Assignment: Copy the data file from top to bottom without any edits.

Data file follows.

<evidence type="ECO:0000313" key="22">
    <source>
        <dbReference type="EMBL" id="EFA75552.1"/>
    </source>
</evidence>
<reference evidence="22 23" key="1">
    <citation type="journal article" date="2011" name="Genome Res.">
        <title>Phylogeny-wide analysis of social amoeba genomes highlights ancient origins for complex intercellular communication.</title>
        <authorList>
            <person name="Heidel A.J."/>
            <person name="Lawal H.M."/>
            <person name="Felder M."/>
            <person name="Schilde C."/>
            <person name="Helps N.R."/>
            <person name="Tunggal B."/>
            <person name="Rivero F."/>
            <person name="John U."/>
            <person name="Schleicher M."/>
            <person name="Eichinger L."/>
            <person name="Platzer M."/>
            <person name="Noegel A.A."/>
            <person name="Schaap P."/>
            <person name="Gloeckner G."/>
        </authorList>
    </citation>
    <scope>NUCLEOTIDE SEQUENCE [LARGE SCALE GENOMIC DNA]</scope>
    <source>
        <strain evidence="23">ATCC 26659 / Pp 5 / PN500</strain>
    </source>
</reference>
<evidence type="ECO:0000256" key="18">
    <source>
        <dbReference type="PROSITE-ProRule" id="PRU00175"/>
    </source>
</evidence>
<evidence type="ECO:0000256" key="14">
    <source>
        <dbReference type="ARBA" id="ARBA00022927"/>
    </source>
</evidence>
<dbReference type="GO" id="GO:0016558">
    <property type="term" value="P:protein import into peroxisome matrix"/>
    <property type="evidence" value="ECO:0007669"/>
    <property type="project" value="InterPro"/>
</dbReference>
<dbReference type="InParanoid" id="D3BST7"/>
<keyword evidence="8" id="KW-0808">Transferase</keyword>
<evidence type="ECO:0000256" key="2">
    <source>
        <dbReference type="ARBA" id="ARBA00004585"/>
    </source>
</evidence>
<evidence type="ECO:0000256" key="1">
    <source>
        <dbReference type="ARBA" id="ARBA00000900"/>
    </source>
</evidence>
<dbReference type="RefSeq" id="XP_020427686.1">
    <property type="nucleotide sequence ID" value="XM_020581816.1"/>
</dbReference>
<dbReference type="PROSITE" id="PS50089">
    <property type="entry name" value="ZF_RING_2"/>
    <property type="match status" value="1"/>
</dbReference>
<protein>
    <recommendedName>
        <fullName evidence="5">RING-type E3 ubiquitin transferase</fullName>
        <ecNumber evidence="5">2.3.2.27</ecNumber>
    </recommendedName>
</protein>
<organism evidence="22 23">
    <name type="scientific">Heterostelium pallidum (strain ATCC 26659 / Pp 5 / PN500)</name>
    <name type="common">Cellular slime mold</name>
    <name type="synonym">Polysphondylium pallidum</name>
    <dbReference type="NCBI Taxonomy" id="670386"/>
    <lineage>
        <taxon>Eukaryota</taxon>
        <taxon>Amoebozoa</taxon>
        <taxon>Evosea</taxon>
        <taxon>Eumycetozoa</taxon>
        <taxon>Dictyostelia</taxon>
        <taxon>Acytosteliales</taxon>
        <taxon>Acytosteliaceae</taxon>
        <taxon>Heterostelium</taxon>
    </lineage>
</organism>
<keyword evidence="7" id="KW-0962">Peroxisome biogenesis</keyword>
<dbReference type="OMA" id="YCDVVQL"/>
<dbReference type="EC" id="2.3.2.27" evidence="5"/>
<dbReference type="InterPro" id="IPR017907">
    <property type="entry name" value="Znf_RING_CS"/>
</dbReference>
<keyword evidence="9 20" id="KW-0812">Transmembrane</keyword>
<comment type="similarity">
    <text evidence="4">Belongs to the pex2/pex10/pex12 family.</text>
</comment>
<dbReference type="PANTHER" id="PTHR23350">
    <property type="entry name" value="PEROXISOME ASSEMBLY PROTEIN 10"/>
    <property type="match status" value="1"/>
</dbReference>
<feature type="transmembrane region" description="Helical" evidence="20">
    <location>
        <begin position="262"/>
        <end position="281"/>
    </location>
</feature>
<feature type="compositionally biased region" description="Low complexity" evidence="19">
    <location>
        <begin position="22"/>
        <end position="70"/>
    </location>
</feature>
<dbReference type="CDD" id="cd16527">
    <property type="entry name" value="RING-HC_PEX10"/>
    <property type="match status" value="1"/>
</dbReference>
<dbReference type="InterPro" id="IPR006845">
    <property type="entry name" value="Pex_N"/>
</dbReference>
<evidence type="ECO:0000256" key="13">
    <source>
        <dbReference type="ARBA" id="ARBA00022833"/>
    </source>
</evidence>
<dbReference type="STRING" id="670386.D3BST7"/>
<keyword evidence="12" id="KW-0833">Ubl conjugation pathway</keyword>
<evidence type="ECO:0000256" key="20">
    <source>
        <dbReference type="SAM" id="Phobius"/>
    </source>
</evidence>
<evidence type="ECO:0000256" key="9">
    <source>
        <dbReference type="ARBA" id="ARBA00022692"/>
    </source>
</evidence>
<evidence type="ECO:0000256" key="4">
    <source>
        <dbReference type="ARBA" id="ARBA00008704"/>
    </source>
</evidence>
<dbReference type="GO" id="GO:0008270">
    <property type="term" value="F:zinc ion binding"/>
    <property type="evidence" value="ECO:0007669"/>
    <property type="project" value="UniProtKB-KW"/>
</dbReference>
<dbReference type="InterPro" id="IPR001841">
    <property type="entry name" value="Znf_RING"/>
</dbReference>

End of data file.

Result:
<evidence type="ECO:0000313" key="22">
    <source>
        <dbReference type="EMBL" id="EFA75552.1"/>
    </source>
</evidence>
<reference evidence="22 23" key="1">
    <citation type="journal article" date="2011" name="Genome Res.">
        <title>Phylogeny-wide analysis of social amoeba genomes highlights ancient origins for complex intercellular communication.</title>
        <authorList>
            <person name="Heidel A.J."/>
            <person name="Lawal H.M."/>
            <person name="Felder M."/>
            <person name="Schilde C."/>
            <person name="Helps N.R."/>
            <person name="Tunggal B."/>
            <person name="Rivero F."/>
            <person name="John U."/>
            <person name="Schleicher M."/>
            <person name="Eichinger L."/>
            <person name="Platzer M."/>
            <person name="Noegel A.A."/>
            <person name="Schaap P."/>
            <person name="Gloeckner G."/>
        </authorList>
    </citation>
    <scope>NUCLEOTIDE SEQUENCE [LARGE SCALE GENOMIC DNA]</scope>
    <source>
        <strain evidence="23">ATCC 26659 / Pp 5 / PN500</strain>
    </source>
</reference>
<evidence type="ECO:0000256" key="18">
    <source>
        <dbReference type="PROSITE-ProRule" id="PRU00175"/>
    </source>
</evidence>
<evidence type="ECO:0000256" key="14">
    <source>
        <dbReference type="ARBA" id="ARBA00022927"/>
    </source>
</evidence>
<dbReference type="GO" id="GO:0016558">
    <property type="term" value="P:protein import into peroxisome matrix"/>
    <property type="evidence" value="ECO:0007669"/>
    <property type="project" value="InterPro"/>
</dbReference>
<dbReference type="InParanoid" id="D3BST7"/>
<keyword evidence="8" id="KW-0808">Transferase</keyword>
<evidence type="ECO:0000256" key="2">
    <source>
        <dbReference type="ARBA" id="ARBA00004585"/>
    </source>
</evidence>
<evidence type="ECO:0000256" key="1">
    <source>
        <dbReference type="ARBA" id="ARBA00000900"/>
    </source>
</evidence>
<dbReference type="RefSeq" id="XP_020427686.1">
    <property type="nucleotide sequence ID" value="XM_020581816.1"/>
</dbReference>
<dbReference type="PROSITE" id="PS50089">
    <property type="entry name" value="ZF_RING_2"/>
    <property type="match status" value="1"/>
</dbReference>
<protein>
    <recommendedName>
        <fullName evidence="5">RING-type E3 ubiquitin transferase</fullName>
        <ecNumber evidence="5">2.3.2.27</ecNumber>
    </recommendedName>
</protein>
<organism evidence="22 23">
    <name type="scientific">Heterostelium pallidum (strain ATCC 26659 / Pp 5 / PN500)</name>
    <name type="common">Cellular slime mold</name>
    <name type="synonym">Polysphondylium pallidum</name>
    <dbReference type="NCBI Taxonomy" id="670386"/>
    <lineage>
        <taxon>Eukaryota</taxon>
        <taxon>Amoebozoa</taxon>
        <taxon>Evosea</taxon>
        <taxon>Eumycetozoa</taxon>
        <taxon>Dictyostelia</taxon>
        <taxon>Acytosteliales</taxon>
        <taxon>Acytosteliaceae</taxon>
        <taxon>Heterostelium</taxon>
    </lineage>
</organism>
<keyword evidence="7" id="KW-0962">Peroxisome biogenesis</keyword>
<dbReference type="OMA" id="YCDVVQL"/>
<dbReference type="EC" id="2.3.2.27" evidence="5"/>
<dbReference type="InterPro" id="IPR017907">
    <property type="entry name" value="Znf_RING_CS"/>
</dbReference>
<keyword evidence="9 20" id="KW-0812">Transmembrane</keyword>
<comment type="similarity">
    <text evidence="4">Belongs to the pex2/pex10/pex12 family.</text>
</comment>
<dbReference type="PANTHER" id="PTHR23350">
    <property type="entry name" value="PEROXISOME ASSEMBLY PROTEIN 10"/>
    <property type="match status" value="1"/>
</dbReference>
<feature type="transmembrane region" description="Helical" evidence="20">
    <location>
        <begin position="262"/>
        <end position="281"/>
    </location>
</feature>
<feature type="compositionally biased region" description="Low complexity" evidence="19">
    <location>
        <begin position="22"/>
        <end position="70"/>
    </location>
</feature>
<dbReference type="CDD" id="cd16527">
    <property type="entry name" value="RING-HC_PEX10"/>
    <property type="match status" value="1"/>
</dbReference>
<dbReference type="InterPro" id="IPR006845">
    <property type="entry name" value="Pex_N"/>
</dbReference>
<evidence type="ECO:0000256" key="13">
    <source>
        <dbReference type="ARBA" id="ARBA00022833"/>
    </source>
</evidence>
<dbReference type="STRING" id="670386.D3BST7"/>
<keyword evidence="12" id="KW-0833">Ubl conjugation pathway</keyword>
<evidence type="ECO:0000256" key="20">
    <source>
        <dbReference type="SAM" id="Phobius"/>
    </source>
</evidence>
<evidence type="ECO:0000256" key="9">
    <source>
        <dbReference type="ARBA" id="ARBA00022692"/>
    </source>
</evidence>
<evidence type="ECO:0000256" key="4">
    <source>
        <dbReference type="ARBA" id="ARBA00008704"/>
    </source>
</evidence>
<dbReference type="GO" id="GO:0008270">
    <property type="term" value="F:zinc ion binding"/>
    <property type="evidence" value="ECO:0007669"/>
    <property type="project" value="UniProtKB-KW"/>
</dbReference>
<dbReference type="InterPro" id="IPR001841">
    <property type="entry name" value="Znf_RING"/>
</dbReference>